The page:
Rabbit sepsis symptoms

Rabbit sepsis is a deadly disease as a result of severe bacterial infection. The condition not only prevents antibodies from counteracting the infection but the disease also ends up damaging a rabbit’s own tissue. This article is going to look at the causes of infection, rabbit sepsis symptoms, how to treat this particular disease and whether it’s contagious.

How does a bunny get sepsis?

There are various ways in which rabbits can get a sepsis infection. Transmission can be through contact with contaminated items such as a rabbit’s food, water, or bedding. Rabbit sepsis can also be a result of direct contact with an infected rabbit’s ocular/ nasal discharge or contamination from abscess pus.

Rabbit sepsis symptoms

Some of the symptoms of this particular disease include drooling, dark red or pink gums, difficulty breathing, panting, diarrhea, or lethargy. In addition, rabbit sepsis also causes loss of appetite, inflammation, or blood clots due to the reduction of blood flow to vital organs.

 

How do you treat rabbit sepsis?

If your rabbit displays any of the sepsis symptoms mentioned, take them to the vet as soon as possible. The doctor should then conduct a physical examination before your bunny gets a complete diagnostic test. The veterinarian will then carry out a urinalysis, blood sample/ count, and a serum chemistry panel.

Positive signs of rabbit sepsis symptoms include fever, increased white blood cells, heart, and respiratory rate. However, further testing may also be necessary. For instance, depending on the results during the physical examination, A CT Scan, ultrasounds, X-rays, MRI, or ECG tests are essential.

Finally, when it comes to treatment, from the blood samples taken, your vets may give your pet antibiotics. This typically decreases the sepsis symptoms by fighting infections. Depending on the sepsis cause, surgery might also be an option. In addition, your rabbit may need oxygen therapy and the vet may administer more medication to help treat the different types of ailments as a result of the sepsis.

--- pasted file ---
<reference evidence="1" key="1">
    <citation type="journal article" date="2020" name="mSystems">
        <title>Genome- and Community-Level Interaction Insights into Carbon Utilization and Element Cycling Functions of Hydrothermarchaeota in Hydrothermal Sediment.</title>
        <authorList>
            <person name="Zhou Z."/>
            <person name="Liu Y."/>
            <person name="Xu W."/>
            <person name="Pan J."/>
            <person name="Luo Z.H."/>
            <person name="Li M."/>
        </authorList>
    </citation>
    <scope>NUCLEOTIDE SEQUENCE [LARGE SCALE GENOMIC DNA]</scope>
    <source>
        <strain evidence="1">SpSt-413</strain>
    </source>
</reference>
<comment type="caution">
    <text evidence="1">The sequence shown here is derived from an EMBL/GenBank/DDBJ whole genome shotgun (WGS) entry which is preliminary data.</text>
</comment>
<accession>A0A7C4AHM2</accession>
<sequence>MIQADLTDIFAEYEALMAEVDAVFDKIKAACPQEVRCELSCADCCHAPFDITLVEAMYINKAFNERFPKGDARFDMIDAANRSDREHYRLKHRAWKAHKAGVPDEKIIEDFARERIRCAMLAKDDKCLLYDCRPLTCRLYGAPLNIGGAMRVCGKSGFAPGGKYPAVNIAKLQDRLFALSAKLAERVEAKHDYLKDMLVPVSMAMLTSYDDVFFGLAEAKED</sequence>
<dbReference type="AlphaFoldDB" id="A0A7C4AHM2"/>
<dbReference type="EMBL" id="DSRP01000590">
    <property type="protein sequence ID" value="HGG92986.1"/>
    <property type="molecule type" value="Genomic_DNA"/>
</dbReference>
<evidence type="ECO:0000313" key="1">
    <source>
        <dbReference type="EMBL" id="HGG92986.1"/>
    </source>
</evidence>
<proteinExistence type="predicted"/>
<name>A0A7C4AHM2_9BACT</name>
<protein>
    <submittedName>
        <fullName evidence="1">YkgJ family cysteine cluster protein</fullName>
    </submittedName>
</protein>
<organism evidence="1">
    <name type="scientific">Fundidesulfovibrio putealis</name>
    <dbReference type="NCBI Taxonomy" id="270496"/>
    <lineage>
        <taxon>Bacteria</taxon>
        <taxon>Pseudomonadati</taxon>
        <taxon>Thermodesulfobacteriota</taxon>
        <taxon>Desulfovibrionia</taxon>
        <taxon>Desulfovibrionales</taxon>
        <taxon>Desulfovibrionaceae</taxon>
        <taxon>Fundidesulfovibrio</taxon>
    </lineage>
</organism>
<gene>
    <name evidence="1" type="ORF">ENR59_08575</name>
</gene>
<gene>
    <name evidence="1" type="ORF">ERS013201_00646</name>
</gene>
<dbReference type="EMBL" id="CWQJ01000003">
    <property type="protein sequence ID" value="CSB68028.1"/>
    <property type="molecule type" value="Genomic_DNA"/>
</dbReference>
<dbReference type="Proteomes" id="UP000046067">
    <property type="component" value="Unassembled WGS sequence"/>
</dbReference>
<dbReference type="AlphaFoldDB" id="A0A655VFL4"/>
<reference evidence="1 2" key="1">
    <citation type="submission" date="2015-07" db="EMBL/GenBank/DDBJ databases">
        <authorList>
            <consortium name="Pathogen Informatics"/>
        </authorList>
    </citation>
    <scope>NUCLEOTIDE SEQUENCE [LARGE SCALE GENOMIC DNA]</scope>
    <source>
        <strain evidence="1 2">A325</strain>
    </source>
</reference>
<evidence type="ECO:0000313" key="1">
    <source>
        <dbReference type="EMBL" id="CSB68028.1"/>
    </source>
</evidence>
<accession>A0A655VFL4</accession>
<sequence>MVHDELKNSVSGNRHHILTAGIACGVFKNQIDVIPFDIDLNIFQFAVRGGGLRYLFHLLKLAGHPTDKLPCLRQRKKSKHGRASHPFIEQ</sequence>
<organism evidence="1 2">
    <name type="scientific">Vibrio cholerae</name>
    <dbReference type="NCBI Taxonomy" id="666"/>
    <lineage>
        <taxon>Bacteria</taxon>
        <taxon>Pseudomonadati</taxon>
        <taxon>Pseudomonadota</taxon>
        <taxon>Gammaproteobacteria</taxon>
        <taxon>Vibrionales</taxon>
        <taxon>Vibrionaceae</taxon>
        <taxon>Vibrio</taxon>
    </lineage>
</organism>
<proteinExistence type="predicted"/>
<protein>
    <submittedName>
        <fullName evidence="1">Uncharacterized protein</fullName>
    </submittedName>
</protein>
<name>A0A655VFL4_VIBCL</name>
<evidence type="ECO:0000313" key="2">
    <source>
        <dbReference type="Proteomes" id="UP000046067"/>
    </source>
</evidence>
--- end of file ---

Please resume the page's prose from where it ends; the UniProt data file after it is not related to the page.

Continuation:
The prognosis for rabbits with Sepsis

The prognosis for bunnies with sepsis entirely depends on the main cause of the infection and how early you administer treatment. Unfortunately, if you don’t treat the condition early, the survival rate for your bunny is pretty slim. In other words, when the vet detects the condition earlier, they may establish the root cause of the infection.

The vet will initially administer different antibiotics to try and mitigate the rabbit’s sepsis symptoms. However, once the lab results are out, the most effective antibiotic is used to treat the specific bacteria causing distress. They may then perform surgery to drain the abscesses or to remove the dead tissue.

How to Prevent Rabbit Sepsis

One of the best rabbit sepsis preventative measures is to ensure that your pets receive regular veterinary care. This is recommended especially if they show any signs and symptoms of infection. In other words, this particular disease is caused by other illnesses that cause severe infections. This is mainly the case if your bunny has an open wound. Below are some of the preventative measures to take.

  • Clean their wounds

When your bunny has an open wound, regardless of whether they look healthy or not, it’s always advisable to clean their wounds regularly. Open wounds often lead to infections. In case of a severe injury, take them to the vet to have it properly cleaned. Additionally, the veterinarian will also prescribe antibiotics that drastically reduce the chances of infection.

  • Treating other infections/illnesses

The other preventative measure against rabbit sepsis is to cure or treat other illnesses that are most likely to cause infection. Take your ailing pet to the vet as soon as possible to prevent infections from spreading into their bloodstream. In other words, the earlier they receive treatment, the better.

 

Is rabbit sepsis contagious to humans or other pets?

Rabbit sepsis is caused by bacterial infection, however, it’s not contagious to humans or other pets. Although the disease isn’t contagious, the underlying cause can be a contributing factor to its spread.

 

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